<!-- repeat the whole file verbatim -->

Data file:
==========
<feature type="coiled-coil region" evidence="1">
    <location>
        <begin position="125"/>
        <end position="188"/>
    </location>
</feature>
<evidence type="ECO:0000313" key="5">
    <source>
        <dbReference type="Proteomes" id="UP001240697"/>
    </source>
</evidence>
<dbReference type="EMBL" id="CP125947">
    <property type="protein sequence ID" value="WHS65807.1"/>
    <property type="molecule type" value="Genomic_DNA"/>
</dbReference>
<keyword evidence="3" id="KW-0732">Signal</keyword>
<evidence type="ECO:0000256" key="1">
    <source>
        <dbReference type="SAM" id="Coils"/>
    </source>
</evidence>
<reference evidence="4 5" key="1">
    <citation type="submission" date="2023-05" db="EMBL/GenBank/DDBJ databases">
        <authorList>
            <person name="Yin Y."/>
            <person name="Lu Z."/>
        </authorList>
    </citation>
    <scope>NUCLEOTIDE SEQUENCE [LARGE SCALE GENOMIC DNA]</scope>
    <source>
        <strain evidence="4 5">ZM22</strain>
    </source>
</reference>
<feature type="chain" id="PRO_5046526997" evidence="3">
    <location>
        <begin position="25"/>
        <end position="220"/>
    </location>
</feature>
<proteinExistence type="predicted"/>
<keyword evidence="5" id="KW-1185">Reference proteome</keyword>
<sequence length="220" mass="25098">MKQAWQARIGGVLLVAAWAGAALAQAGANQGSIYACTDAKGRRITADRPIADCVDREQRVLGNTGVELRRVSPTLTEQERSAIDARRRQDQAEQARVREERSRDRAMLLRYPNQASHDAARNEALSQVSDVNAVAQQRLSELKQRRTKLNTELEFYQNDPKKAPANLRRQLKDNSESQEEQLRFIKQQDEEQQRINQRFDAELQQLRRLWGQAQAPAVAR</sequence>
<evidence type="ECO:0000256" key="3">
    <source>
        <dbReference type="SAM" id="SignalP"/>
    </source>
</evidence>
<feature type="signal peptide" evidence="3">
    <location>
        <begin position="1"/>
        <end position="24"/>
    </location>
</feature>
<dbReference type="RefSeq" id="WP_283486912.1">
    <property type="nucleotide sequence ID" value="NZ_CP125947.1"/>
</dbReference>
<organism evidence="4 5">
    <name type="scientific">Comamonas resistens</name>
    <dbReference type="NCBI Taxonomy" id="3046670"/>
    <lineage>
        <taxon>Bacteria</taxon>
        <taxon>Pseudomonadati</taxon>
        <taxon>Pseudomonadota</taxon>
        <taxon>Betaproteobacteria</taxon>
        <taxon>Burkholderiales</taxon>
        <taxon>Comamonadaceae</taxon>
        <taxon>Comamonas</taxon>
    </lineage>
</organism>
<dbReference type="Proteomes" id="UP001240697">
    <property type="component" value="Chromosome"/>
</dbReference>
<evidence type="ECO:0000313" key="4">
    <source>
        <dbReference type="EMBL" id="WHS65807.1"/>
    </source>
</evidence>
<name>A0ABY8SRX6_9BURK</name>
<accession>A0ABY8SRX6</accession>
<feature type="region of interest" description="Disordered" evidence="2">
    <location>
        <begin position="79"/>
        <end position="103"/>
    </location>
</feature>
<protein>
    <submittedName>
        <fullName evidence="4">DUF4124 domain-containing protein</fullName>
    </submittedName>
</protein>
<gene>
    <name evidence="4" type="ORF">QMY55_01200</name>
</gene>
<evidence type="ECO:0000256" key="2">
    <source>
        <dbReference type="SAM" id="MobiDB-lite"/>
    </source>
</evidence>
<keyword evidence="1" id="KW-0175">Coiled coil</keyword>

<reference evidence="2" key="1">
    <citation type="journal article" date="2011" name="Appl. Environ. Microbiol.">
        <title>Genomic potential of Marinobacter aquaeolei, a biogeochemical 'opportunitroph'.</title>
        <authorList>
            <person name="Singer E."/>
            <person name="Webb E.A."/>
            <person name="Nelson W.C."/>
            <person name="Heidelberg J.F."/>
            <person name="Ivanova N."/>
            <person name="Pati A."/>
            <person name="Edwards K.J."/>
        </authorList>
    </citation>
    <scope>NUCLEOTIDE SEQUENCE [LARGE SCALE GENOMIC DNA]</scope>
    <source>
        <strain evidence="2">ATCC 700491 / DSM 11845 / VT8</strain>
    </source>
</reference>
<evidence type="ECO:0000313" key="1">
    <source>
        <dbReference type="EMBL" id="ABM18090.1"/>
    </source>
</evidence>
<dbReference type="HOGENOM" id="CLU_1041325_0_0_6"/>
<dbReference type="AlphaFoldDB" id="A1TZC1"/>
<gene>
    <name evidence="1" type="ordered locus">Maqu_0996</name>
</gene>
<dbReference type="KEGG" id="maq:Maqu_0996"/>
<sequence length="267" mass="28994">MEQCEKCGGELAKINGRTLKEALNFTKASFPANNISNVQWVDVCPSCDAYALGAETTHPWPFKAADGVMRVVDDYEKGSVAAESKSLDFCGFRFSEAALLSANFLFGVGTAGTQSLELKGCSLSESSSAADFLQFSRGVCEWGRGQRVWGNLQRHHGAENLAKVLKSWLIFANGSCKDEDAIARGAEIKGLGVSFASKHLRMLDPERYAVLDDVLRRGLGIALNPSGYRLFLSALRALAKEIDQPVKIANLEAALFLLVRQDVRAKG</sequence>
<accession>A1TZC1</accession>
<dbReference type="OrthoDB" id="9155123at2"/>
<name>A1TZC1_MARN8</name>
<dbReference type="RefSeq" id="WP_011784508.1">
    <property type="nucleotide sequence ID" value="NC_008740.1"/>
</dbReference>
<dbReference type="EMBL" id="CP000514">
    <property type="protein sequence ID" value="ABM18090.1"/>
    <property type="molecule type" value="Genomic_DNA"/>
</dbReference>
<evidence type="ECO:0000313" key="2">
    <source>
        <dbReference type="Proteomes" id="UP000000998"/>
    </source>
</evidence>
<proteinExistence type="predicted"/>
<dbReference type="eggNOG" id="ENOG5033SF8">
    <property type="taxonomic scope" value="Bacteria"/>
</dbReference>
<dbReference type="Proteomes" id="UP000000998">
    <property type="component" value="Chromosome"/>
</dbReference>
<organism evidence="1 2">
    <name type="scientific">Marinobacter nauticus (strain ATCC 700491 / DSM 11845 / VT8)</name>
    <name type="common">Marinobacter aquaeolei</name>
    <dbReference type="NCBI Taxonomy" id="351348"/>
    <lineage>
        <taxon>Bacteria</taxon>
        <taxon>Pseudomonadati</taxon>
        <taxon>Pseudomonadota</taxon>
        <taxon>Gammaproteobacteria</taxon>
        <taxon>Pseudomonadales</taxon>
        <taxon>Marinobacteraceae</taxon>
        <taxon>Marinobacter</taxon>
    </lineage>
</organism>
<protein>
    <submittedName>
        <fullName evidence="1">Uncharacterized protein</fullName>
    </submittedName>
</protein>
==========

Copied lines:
<feature type="coiled-coil region" evidence="1">
    <location>
        <begin position="125"/>
        <end position="188"/>
    </location>
</feature>
<evidence type="ECO:0000313" key="5">
    <source>
        <dbReference type="Proteomes" id="UP001240697"/>
    </source>
</evidence>
<dbReference type="EMBL" id="CP125947">
    <property type="protein sequence ID" value="WHS65807.1"/>
    <property type="molecule type" value="Genomic_DNA"/>
</dbReference>
<keyword evidence="3" id="KW-0732">Signal</keyword>
<evidence type="ECO:0000256" key="1">
    <source>
        <dbReference type="SAM" id="Coils"/>
    </source>
</evidence>
<reference evidence="4 5" key="1">
    <citation type="submission" date="2023-05" db="EMBL/GenBank/DDBJ databases">
        <authorList>
            <person name="Yin Y."/>
            <person name="Lu Z."/>
        </authorList>
    </citation>
    <scope>NUCLEOTIDE SEQUENCE [LARGE SCALE GENOMIC DNA]</scope>
    <source>
        <strain evidence="4 5">ZM22</strain>
    </source>
</reference>
<feature type="chain" id="PRO_5046526997" evidence="3">
    <location>
        <begin position="25"/>
        <end position="220"/>
    </location>
</feature>
<proteinExistence type="predicted"/>
<keyword evidence="5" id="KW-1185">Reference proteome</keyword>
<sequence length="220" mass="25098">MKQAWQARIGGVLLVAAWAGAALAQAGANQGSIYACTDAKGRRITADRPIADCVDREQRVLGNTGVELRRVSPTLTEQERSAIDARRRQDQAEQARVREERSRDRAMLLRYPNQASHDAARNEALSQVSDVNAVAQQRLSELKQRRTKLNTELEFYQNDPKKAPANLRRQLKDNSESQEEQLRFIKQQDEEQQRINQRFDAELQQLRRLWGQAQAPAVAR</sequence>
<evidence type="ECO:0000256" key="3">
    <source>
        <dbReference type="SAM" id="SignalP"/>
    </source>
</evidence>
<feature type="signal peptide" evidence="3">
    <location>
        <begin position="1"/>
        <end position="24"/>
    </location>
</feature>
<dbReference type="RefSeq" id="WP_283486912.1">
    <property type="nucleotide sequence ID" value="NZ_CP125947.1"/>
</dbReference>
<organism evidence="4 5">
    <name type="scientific">Comamonas resistens</name>
    <dbReference type="NCBI Taxonomy" id="3046670"/>
    <lineage>
        <taxon>Bacteria</taxon>
        <taxon>Pseudomonadati</taxon>
        <taxon>Pseudomonadota</taxon>
        <taxon>Betaproteobacteria</taxon>
        <taxon>Burkholderiales</taxon>
        <taxon>Comamonadaceae</taxon>
        <taxon>Comamonas</taxon>
    </lineage>
</organism>
<dbReference type="Proteomes" id="UP001240697">
    <property type="component" value="Chromosome"/>
</dbReference>
<evidence type="ECO:0000313" key="4">
    <source>
        <dbReference type="EMBL" id="WHS65807.1"/>
    </source>
</evidence>
<name>A0ABY8SRX6_9BURK</name>
<accession>A0ABY8SRX6</accession>
<feature type="region of interest" description="Disordered" evidence="2">
    <location>
        <begin position="79"/>
        <end position="103"/>
    </location>
</feature>
<protein>
    <submittedName>
        <fullName evidence="4">DUF4124 domain-containing protein</fullName>
    </submittedName>
</protein>
<gene>
    <name evidence="4" type="ORF">QMY55_01200</name>
</gene>
<evidence type="ECO:0000256" key="2">
    <source>
        <dbReference type="SAM" id="MobiDB-lite"/>
    </source>
</evidence>
<keyword evidence="1" id="KW-0175">Coiled coil</keyword>

<reference evidence="2" key="1">
    <citation type="journal article" date="2011" name="Appl. Environ. Microbiol.">
        <title>Genomic potential of Marinobacter aquaeolei, a biogeochemical 'opportunitroph'.</title>
        <authorList>
            <person name="Singer E."/>
            <person name="Webb E.A."/>
            <person name="Nelson W.C."/>
            <person name="Heidelberg J.F."/>
            <person name="Ivanova N."/>
            <person name="Pati A."/>
            <person name="Edwards K.J."/>
        </authorList>
    </citation>
    <scope>NUCLEOTIDE SEQUENCE [LARGE SCALE GENOMIC DNA]</scope>
    <source>
        <strain evidence="2">ATCC 700491 / DSM 11845 / VT8</strain>
    </source>
</reference>
<evidence type="ECO:0000313" key="1">
    <source>
        <dbReference type="EMBL" id="ABM18090.1"/>
    </source>
</evidence>
<dbReference type="HOGENOM" id="CLU_1041325_0_0_6"/>
<dbReference type="AlphaFoldDB" id="A1TZC1"/>
<gene>
    <name evidence="1" type="ordered locus">Maqu_0996</name>
</gene>
<dbReference type="KEGG" id="maq:Maqu_0996"/>
<sequence length="267" mass="28994">MEQCEKCGGELAKINGRTLKEALNFTKASFPANNISNVQWVDVCPSCDAYALGAETTHPWPFKAADGVMRVVDDYEKGSVAAESKSLDFCGFRFSEAALLSANFLFGVGTAGTQSLELKGCSLSESSSAADFLQFSRGVCEWGRGQRVWGNLQRHHGAENLAKVLKSWLIFANGSCKDEDAIARGAEIKGLGVSFASKHLRMLDPERYAVLDDVLRRGLGIALNPSGYRLFLSALRALAKEIDQPVKIANLEAALFLLVRQDVRAKG</sequence>
<accession>A1TZC1</accession>
<dbReference type="OrthoDB" id="9155123at2"/>
<name>A1TZC1_MARN8</name>
<dbReference type="RefSeq" id="WP_011784508.1">
    <property type="nucleotide sequence ID" value="NC_008740.1"/>
</dbReference>
<dbReference type="EMBL" id="CP000514">
    <property type="protein sequence ID" value="ABM18090.1"/>
    <property type="molecule type" value="Genomic_DNA"/>
</dbReference>
<evidence type="ECO:0000313" key="2">
    <source>
        <dbReference type="Proteomes" id="UP000000998"/>
    </source>
</evidence>
<proteinExistence type="predicted"/>
<dbReference type="eggNOG" id="ENOG5033SF8">
    <property type="taxonomic scope" value="Bacteria"/>
</dbReference>
<dbReference type="Proteomes" id="UP000000998">
    <property type="component" value="Chromosome"/>
</dbReference>
<organism evidence="1 2">
    <name type="scientific">Marinobacter nauticus (strain ATCC 700491 / DSM 11845 / VT8)</name>
    <name type="common">Marinobacter aquaeolei</name>
    <dbReference type="NCBI Taxonomy" id="351348"/>
    <lineage>
        <taxon>Bacteria</taxon>
        <taxon>Pseudomonadati</taxon>
        <taxon>Pseudomonadota</taxon>
        <taxon>Gammaproteobacteria</taxon>
        <taxon>Pseudomonadales</taxon>
        <taxon>Marinobacteraceae</taxon>
        <taxon>Marinobacter</taxon>
    </lineage>
</organism>
<protein>
    <submittedName>
        <fullName evidence="1">Uncharacterized protein</fullName>
    </submittedName>
</protein>